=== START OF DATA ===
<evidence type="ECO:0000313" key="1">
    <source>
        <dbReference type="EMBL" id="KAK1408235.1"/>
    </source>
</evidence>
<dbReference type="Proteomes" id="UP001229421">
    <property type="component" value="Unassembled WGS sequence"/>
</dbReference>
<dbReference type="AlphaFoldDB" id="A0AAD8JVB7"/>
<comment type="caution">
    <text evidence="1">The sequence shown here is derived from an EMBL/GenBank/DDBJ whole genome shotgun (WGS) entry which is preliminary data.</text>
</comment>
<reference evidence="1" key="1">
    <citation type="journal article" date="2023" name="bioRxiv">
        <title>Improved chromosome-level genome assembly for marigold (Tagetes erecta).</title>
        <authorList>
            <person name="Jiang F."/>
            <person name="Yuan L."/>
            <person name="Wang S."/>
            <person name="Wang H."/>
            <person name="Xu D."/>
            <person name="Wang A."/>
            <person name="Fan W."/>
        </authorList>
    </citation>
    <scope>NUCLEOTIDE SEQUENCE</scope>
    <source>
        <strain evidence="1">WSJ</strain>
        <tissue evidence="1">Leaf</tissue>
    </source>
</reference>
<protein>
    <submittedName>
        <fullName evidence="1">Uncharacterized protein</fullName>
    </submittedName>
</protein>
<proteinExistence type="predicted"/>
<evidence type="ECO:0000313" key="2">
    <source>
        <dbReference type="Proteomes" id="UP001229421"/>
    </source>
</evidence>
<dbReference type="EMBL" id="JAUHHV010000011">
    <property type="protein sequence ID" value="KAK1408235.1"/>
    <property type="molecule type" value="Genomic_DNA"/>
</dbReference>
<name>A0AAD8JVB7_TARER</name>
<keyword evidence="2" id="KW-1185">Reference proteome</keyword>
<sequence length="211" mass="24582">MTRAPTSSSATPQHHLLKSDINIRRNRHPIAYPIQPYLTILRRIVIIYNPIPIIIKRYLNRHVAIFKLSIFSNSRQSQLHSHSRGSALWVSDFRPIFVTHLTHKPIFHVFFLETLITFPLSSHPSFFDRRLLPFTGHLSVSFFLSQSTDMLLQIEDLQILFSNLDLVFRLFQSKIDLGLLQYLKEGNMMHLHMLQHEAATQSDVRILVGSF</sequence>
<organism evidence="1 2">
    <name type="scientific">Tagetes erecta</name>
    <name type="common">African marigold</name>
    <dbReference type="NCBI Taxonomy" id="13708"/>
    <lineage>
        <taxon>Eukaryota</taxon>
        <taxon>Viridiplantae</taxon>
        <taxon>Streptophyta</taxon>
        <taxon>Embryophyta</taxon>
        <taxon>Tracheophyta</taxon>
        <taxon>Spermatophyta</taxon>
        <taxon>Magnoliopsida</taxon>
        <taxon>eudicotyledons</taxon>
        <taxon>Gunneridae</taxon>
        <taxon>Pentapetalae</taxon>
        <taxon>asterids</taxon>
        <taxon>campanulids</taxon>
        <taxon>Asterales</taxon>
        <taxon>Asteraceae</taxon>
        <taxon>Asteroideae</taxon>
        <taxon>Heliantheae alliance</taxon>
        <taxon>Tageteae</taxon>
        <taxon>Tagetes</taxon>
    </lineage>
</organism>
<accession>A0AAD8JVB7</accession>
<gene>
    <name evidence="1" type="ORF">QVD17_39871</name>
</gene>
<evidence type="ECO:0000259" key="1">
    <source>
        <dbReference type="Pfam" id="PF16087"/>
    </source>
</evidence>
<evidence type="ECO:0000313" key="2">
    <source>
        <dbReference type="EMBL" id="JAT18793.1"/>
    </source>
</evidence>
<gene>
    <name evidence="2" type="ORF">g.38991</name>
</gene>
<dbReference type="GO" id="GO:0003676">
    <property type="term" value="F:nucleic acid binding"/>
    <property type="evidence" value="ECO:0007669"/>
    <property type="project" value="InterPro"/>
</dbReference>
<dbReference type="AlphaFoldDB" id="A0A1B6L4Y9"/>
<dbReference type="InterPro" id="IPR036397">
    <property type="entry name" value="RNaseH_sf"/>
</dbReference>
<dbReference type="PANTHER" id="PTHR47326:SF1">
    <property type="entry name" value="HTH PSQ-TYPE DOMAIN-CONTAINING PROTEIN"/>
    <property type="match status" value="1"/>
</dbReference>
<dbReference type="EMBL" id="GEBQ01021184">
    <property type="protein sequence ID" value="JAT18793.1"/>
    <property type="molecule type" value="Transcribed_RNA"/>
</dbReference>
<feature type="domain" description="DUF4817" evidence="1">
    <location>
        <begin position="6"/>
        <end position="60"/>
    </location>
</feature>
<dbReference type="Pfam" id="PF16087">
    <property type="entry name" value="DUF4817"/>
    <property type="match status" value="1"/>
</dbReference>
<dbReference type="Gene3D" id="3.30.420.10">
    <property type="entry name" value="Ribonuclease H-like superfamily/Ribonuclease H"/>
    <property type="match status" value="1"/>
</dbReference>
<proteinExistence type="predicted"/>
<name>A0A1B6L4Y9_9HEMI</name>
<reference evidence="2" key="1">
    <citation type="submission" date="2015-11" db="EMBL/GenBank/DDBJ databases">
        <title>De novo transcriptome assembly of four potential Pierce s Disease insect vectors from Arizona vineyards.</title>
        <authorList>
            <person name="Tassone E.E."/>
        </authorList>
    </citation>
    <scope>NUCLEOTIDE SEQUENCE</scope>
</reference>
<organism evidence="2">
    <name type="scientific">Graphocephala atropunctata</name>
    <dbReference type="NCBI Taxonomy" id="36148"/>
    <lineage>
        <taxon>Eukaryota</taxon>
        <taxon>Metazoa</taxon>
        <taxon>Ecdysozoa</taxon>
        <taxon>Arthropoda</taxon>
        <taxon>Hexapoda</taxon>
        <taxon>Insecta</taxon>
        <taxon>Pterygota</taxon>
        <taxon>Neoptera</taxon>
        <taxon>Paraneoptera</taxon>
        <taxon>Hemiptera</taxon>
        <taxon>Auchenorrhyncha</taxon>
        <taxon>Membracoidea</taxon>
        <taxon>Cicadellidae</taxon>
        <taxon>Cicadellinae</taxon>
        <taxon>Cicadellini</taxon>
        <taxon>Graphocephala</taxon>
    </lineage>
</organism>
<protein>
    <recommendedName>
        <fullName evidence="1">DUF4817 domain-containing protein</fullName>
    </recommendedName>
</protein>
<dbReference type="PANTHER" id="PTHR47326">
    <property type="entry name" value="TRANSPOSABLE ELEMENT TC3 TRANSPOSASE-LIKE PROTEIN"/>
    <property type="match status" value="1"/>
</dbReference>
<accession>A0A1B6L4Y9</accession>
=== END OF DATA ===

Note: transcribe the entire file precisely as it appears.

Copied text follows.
<evidence type="ECO:0000313" key="1">
    <source>
        <dbReference type="EMBL" id="KAK1408235.1"/>
    </source>
</evidence>
<dbReference type="Proteomes" id="UP001229421">
    <property type="component" value="Unassembled WGS sequence"/>
</dbReference>
<dbReference type="AlphaFoldDB" id="A0AAD8JVB7"/>
<comment type="caution">
    <text evidence="1">The sequence shown here is derived from an EMBL/GenBank/DDBJ whole genome shotgun (WGS) entry which is preliminary data.</text>
</comment>
<reference evidence="1" key="1">
    <citation type="journal article" date="2023" name="bioRxiv">
        <title>Improved chromosome-level genome assembly for marigold (Tagetes erecta).</title>
        <authorList>
            <person name="Jiang F."/>
            <person name="Yuan L."/>
            <person name="Wang S."/>
            <person name="Wang H."/>
            <person name="Xu D."/>
            <person name="Wang A."/>
            <person name="Fan W."/>
        </authorList>
    </citation>
    <scope>NUCLEOTIDE SEQUENCE</scope>
    <source>
        <strain evidence="1">WSJ</strain>
        <tissue evidence="1">Leaf</tissue>
    </source>
</reference>
<protein>
    <submittedName>
        <fullName evidence="1">Uncharacterized protein</fullName>
    </submittedName>
</protein>
<proteinExistence type="predicted"/>
<evidence type="ECO:0000313" key="2">
    <source>
        <dbReference type="Proteomes" id="UP001229421"/>
    </source>
</evidence>
<dbReference type="EMBL" id="JAUHHV010000011">
    <property type="protein sequence ID" value="KAK1408235.1"/>
    <property type="molecule type" value="Genomic_DNA"/>
</dbReference>
<name>A0AAD8JVB7_TARER</name>
<keyword evidence="2" id="KW-1185">Reference proteome</keyword>
<sequence length="211" mass="24582">MTRAPTSSSATPQHHLLKSDINIRRNRHPIAYPIQPYLTILRRIVIIYNPIPIIIKRYLNRHVAIFKLSIFSNSRQSQLHSHSRGSALWVSDFRPIFVTHLTHKPIFHVFFLETLITFPLSSHPSFFDRRLLPFTGHLSVSFFLSQSTDMLLQIEDLQILFSNLDLVFRLFQSKIDLGLLQYLKEGNMMHLHMLQHEAATQSDVRILVGSF</sequence>
<organism evidence="1 2">
    <name type="scientific">Tagetes erecta</name>
    <name type="common">African marigold</name>
    <dbReference type="NCBI Taxonomy" id="13708"/>
    <lineage>
        <taxon>Eukaryota</taxon>
        <taxon>Viridiplantae</taxon>
        <taxon>Streptophyta</taxon>
        <taxon>Embryophyta</taxon>
        <taxon>Tracheophyta</taxon>
        <taxon>Spermatophyta</taxon>
        <taxon>Magnoliopsida</taxon>
        <taxon>eudicotyledons</taxon>
        <taxon>Gunneridae</taxon>
        <taxon>Pentapetalae</taxon>
        <taxon>asterids</taxon>
        <taxon>campanulids</taxon>
        <taxon>Asterales</taxon>
        <taxon>Asteraceae</taxon>
        <taxon>Asteroideae</taxon>
        <taxon>Heliantheae alliance</taxon>
        <taxon>Tageteae</taxon>
        <taxon>Tagetes</taxon>
    </lineage>
</organism>
<accession>A0AAD8JVB7</accession>
<gene>
    <name evidence="1" type="ORF">QVD17_39871</name>
</gene>
<evidence type="ECO:0000259" key="1">
    <source>
        <dbReference type="Pfam" id="PF16087"/>
    </source>
</evidence>
<evidence type="ECO:0000313" key="2">
    <source>
        <dbReference type="EMBL" id="JAT18793.1"/>
    </source>
</evidence>
<gene>
    <name evidence="2" type="ORF">g.38991</name>
</gene>
<dbReference type="GO" id="GO:0003676">
    <property type="term" value="F:nucleic acid binding"/>
    <property type="evidence" value="ECO:0007669"/>
    <property type="project" value="InterPro"/>
</dbReference>
<dbReference type="AlphaFoldDB" id="A0A1B6L4Y9"/>
<dbReference type="InterPro" id="IPR036397">
    <property type="entry name" value="RNaseH_sf"/>
</dbReference>
<dbReference type="PANTHER" id="PTHR47326:SF1">
    <property type="entry name" value="HTH PSQ-TYPE DOMAIN-CONTAINING PROTEIN"/>
    <property type="match status" value="1"/>
</dbReference>
<dbReference type="EMBL" id="GEBQ01021184">
    <property type="protein sequence ID" value="JAT18793.1"/>
    <property type="molecule type" value="Transcribed_RNA"/>
</dbReference>
<feature type="domain" description="DUF4817" evidence="1">
    <location>
        <begin position="6"/>
        <end position="60"/>
    </location>
</feature>
<dbReference type="Pfam" id="PF16087">
    <property type="entry name" value="DUF4817"/>
    <property type="match status" value="1"/>
</dbReference>
<dbReference type="Gene3D" id="3.30.420.10">
    <property type="entry name" value="Ribonuclease H-like superfamily/Ribonuclease H"/>
    <property type="match status" value="1"/>
</dbReference>
<proteinExistence type="predicted"/>
<name>A0A1B6L4Y9_9HEMI</name>
<reference evidence="2" key="1">
    <citation type="submission" date="2015-11" db="EMBL/GenBank/DDBJ databases">
        <title>De novo transcriptome assembly of four potential Pierce s Disease insect vectors from Arizona vineyards.</title>
        <authorList>
            <person name="Tassone E.E."/>
        </authorList>
    </citation>
    <scope>NUCLEOTIDE SEQUENCE</scope>
</reference>
<organism evidence="2">
    <name type="scientific">Graphocephala atropunctata</name>
    <dbReference type="NCBI Taxonomy" id="36148"/>
    <lineage>
        <taxon>Eukaryota</taxon>
        <taxon>Metazoa</taxon>
        <taxon>Ecdysozoa</taxon>
        <taxon>Arthropoda</taxon>
        <taxon>Hexapoda</taxon>
        <taxon>Insecta</taxon>
        <taxon>Pterygota</taxon>
        <taxon>Neoptera</taxon>
        <taxon>Paraneoptera</taxon>
        <taxon>Hemiptera</taxon>
        <taxon>Auchenorrhyncha</taxon>
        <taxon>Membracoidea</taxon>
        <taxon>Cicadellidae</taxon>
        <taxon>Cicadellinae</taxon>
        <taxon>Cicadellini</taxon>
        <taxon>Graphocephala</taxon>
    </lineage>
</organism>
<protein>
    <recommendedName>
        <fullName evidence="1">DUF4817 domain-containing protein</fullName>
    </recommendedName>
</protein>
<dbReference type="PANTHER" id="PTHR47326">
    <property type="entry name" value="TRANSPOSABLE ELEMENT TC3 TRANSPOSASE-LIKE PROTEIN"/>
    <property type="match status" value="1"/>
</dbReference>
<accession>A0A1B6L4Y9</accession>